The Motley Fool details four big mistakes that could devastate your finances.
Four big mistakes that will devastate your finances.
Coming up with the perfect investing strategy can take a lifetime of effort and discipline. Unfortunately, all that hard work can go down the drain with just a few lapses in judgment.
That’s why it’s essential to make sure you not only have an overall investing plan to follow but also include rules that help you stick with that plan through thick and thin. That way, it’ll be easier for you to avoid making the common mistakes that can turn a successful, secure retirement into a financial nightmare.
Young adults face more challenges than ever. With student loans imposing a larger burden on graduates’ finances than ever before and good jobs hard to come by, just digging your way out of debt is a tough assignment — let alone starting to save. But by making an effort to put at least some money aside for long-term financial goals you put time on your side. Consider: Every dollar you set aside at age 25 will give you twice the nest egg in retirement as a dollar saved at age 35, assuming a 7% annual return. Invest smarter, and it’ll make an even bigger difference. So do whatever you can to get started early and not procrastinate.
Savers are reluctant to put money into IRAs and 401(k) retirement accounts because they don’t like locking their money up. But the tax savings from these accounts can make a huge difference — especially for late starters. Catch-up provisions for those age 50 or older let you save $5,500 more in a 401(k) and $1,000 more in an IRA, letting you set aside as much as $28,500 in tax-favored retirement accounts in the years immediately before your retirement. That’s a great way to make the most of your top-earning years while not giving up all of your savings to Uncle Sam and the IRS.
Once you have investment gains, knee-jerk responses are hard to avoid. But they’re often exactly the wrong move. Back in 2008, I made a big mistake by selling shares of Starbucks (SBUX) to harvest tax losses. I convinced myself that in a new era of austerity, the days of the $4 latte were numbered. Trends like Green Mountain’s (GMCR) single-serve coffee and McDonald’s (MCD) bargain-priced cafe drinks seemed like obvious winners in a more budget-conscious world, and I assumed their success would come at Starbucks’ expense. Yet even though Green Mountain and McDonald’s did indeed thrive, plenty of people kept spending their money at Starbucks — and the stock rose sixfold as a result. Every day, the stock market gives you chances to leap before you look. Occasionally, your emotional response will turn out to be right — but often, you’ll regret that gut-driven move in the long run.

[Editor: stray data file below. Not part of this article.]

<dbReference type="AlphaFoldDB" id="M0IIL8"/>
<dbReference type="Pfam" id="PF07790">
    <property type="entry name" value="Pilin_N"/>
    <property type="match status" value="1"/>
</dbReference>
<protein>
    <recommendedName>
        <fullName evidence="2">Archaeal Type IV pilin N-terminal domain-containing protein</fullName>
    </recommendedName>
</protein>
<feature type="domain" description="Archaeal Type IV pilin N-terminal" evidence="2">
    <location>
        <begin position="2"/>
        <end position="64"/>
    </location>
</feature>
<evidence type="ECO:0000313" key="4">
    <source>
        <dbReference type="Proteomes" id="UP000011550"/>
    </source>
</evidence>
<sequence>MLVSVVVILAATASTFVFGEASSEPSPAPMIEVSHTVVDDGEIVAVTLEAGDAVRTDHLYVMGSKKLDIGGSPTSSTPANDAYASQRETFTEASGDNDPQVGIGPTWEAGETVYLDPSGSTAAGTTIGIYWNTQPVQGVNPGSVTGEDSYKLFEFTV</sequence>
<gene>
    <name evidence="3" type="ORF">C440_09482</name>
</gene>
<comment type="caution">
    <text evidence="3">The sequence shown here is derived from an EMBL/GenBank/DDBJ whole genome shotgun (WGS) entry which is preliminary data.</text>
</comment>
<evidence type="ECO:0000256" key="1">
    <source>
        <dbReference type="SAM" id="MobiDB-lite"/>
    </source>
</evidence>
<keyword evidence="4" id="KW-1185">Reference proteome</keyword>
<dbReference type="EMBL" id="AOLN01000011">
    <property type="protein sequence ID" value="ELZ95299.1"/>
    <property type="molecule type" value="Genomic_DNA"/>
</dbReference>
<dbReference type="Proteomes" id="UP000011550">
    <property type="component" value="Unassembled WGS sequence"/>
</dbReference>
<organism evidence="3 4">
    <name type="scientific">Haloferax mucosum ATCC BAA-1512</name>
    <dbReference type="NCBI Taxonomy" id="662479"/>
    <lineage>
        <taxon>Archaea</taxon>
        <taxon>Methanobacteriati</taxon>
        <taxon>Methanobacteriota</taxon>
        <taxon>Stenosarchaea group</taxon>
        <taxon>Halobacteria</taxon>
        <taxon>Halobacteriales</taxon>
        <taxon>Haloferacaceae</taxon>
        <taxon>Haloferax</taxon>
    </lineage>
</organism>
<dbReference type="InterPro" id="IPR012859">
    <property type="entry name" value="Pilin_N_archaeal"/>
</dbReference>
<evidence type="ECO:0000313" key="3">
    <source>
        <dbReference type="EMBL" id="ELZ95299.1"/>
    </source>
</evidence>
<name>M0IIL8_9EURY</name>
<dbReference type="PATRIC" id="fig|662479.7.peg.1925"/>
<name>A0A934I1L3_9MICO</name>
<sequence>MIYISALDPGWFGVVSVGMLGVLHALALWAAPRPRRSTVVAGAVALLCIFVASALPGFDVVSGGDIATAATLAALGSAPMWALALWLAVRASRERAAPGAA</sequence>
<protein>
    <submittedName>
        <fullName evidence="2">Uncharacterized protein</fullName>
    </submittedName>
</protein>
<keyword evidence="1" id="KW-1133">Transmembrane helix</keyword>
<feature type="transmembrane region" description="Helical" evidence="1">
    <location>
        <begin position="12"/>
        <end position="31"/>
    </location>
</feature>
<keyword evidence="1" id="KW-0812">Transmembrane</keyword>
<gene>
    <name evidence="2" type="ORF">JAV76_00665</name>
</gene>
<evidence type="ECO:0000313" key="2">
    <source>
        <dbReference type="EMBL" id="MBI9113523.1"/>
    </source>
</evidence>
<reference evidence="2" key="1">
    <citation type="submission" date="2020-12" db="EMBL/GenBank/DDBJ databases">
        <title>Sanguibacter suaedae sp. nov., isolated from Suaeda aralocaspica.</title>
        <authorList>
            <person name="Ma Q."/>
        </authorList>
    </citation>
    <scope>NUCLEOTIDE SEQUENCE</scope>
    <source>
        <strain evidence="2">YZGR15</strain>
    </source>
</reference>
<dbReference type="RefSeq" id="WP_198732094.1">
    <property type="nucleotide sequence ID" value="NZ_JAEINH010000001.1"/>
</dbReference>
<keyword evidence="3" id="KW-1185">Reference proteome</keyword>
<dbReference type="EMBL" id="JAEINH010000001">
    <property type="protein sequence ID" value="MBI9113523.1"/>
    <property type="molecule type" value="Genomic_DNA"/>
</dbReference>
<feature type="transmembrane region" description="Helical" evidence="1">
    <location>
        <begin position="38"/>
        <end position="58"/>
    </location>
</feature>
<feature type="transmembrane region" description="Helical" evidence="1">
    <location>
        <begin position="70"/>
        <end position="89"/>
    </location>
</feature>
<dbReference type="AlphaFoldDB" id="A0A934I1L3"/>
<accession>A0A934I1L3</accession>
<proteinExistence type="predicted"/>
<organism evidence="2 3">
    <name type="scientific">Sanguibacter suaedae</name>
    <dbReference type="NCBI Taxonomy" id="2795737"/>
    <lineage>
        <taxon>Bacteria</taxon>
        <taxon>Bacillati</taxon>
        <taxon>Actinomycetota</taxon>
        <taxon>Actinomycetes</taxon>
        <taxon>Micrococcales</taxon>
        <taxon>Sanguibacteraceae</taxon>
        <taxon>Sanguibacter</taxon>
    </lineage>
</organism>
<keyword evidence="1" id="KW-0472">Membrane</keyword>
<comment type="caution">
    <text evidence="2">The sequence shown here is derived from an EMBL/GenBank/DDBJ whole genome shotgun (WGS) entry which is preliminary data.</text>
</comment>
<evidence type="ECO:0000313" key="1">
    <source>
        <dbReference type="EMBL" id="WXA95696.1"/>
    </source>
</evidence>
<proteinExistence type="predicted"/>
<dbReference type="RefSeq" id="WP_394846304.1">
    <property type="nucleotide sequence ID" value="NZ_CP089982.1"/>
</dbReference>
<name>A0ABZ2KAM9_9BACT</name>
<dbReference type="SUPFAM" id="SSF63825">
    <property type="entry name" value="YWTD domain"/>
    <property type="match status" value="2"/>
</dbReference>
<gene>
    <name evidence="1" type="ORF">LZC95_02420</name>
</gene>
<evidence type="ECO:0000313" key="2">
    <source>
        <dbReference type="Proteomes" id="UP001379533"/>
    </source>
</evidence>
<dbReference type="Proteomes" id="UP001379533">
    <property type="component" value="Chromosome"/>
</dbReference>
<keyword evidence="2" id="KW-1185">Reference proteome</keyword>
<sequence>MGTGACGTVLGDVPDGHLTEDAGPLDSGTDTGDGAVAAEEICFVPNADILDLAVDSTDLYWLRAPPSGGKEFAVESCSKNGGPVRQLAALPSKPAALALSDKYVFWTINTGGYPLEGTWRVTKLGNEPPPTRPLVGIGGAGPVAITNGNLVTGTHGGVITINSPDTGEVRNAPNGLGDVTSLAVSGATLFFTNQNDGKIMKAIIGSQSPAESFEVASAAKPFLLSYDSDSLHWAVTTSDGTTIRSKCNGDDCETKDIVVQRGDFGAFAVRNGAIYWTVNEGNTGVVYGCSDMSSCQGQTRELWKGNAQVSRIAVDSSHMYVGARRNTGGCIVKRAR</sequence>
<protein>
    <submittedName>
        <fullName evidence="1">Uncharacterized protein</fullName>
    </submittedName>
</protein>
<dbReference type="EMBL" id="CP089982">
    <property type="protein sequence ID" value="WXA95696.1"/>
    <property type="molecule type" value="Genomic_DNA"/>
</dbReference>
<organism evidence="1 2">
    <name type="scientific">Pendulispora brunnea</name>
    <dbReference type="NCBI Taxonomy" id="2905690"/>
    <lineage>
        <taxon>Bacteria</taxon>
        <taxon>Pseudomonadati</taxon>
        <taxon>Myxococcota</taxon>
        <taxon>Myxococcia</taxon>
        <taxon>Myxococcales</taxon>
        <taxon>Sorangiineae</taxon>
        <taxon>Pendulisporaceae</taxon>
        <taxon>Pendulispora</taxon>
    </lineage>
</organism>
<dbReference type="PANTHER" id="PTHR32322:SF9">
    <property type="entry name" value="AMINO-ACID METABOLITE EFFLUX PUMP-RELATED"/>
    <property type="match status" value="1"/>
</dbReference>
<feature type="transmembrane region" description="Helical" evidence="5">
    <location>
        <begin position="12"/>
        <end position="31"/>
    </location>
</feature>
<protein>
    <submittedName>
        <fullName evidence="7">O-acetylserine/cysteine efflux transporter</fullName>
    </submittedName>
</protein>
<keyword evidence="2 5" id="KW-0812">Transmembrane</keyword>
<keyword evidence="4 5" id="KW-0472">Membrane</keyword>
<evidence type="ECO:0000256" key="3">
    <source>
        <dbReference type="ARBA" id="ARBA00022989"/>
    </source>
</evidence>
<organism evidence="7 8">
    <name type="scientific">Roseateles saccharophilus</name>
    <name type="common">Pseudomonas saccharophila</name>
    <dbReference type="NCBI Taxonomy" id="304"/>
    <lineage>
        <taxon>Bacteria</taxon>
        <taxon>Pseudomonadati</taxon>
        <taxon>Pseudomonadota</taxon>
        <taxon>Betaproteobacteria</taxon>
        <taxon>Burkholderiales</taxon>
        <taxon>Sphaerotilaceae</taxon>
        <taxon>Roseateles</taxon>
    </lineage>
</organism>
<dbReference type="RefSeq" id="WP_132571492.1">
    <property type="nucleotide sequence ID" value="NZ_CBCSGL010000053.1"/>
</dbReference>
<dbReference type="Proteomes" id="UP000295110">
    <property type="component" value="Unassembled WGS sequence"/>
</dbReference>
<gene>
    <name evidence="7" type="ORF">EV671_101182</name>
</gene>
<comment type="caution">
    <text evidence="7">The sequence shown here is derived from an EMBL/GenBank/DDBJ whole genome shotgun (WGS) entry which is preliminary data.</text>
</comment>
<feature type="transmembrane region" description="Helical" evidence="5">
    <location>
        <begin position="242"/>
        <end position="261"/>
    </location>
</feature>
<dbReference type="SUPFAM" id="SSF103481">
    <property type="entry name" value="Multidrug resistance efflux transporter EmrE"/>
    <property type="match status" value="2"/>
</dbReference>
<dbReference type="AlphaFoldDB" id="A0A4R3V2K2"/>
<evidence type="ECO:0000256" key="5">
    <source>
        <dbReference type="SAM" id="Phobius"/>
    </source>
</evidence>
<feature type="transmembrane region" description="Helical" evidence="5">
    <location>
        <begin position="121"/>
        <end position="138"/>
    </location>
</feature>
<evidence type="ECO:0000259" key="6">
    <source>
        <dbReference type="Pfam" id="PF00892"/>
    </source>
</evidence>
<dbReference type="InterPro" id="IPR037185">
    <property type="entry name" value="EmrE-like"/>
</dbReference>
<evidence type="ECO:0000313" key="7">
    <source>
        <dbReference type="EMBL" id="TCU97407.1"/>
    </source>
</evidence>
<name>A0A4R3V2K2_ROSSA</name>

Related to the last point, it’s always tempting to try to hold on to a losing stock in the hopes that it will rebound. But if a stock keeps grinding lower day after day, month after month, it can crush your spirit and eventually leave you wanting to sell at any cost. In those cases, you’re better off getting out early.Chesapeake Energy (CHK) provides a couple of useful points. Many have argued that natural gas prices can’t drop forever — yet even at decade lows, there’s more room for further declines if the supply-and-demand imbalance continues. That has hurt Chesapeake, both operationally and through the ongoing financial problems of CEO Aubrey McClendon, whose interests in Chesapeake wells have now raised new concerns about conflicts of interest in the executive suite. At this point, even if natural gas bounces back, you might profit more from lower-cost producer Ultra Petroleum (UPL) than with controversy-ridden Chesapeake.
No matter how hard you try, you won’t always avoid mistakes. The key, though, is to recognize when you’ve made a mistake and to minimize its impact on your portfolio. If you can do that, you’ll have come a long way toward creating the perfect investing strategy.
Reprinted with permission from The Motley Fool. TD Ameritrade and The Motley Fool are separate and unaffiliated and each is not responsible for the other’s content.
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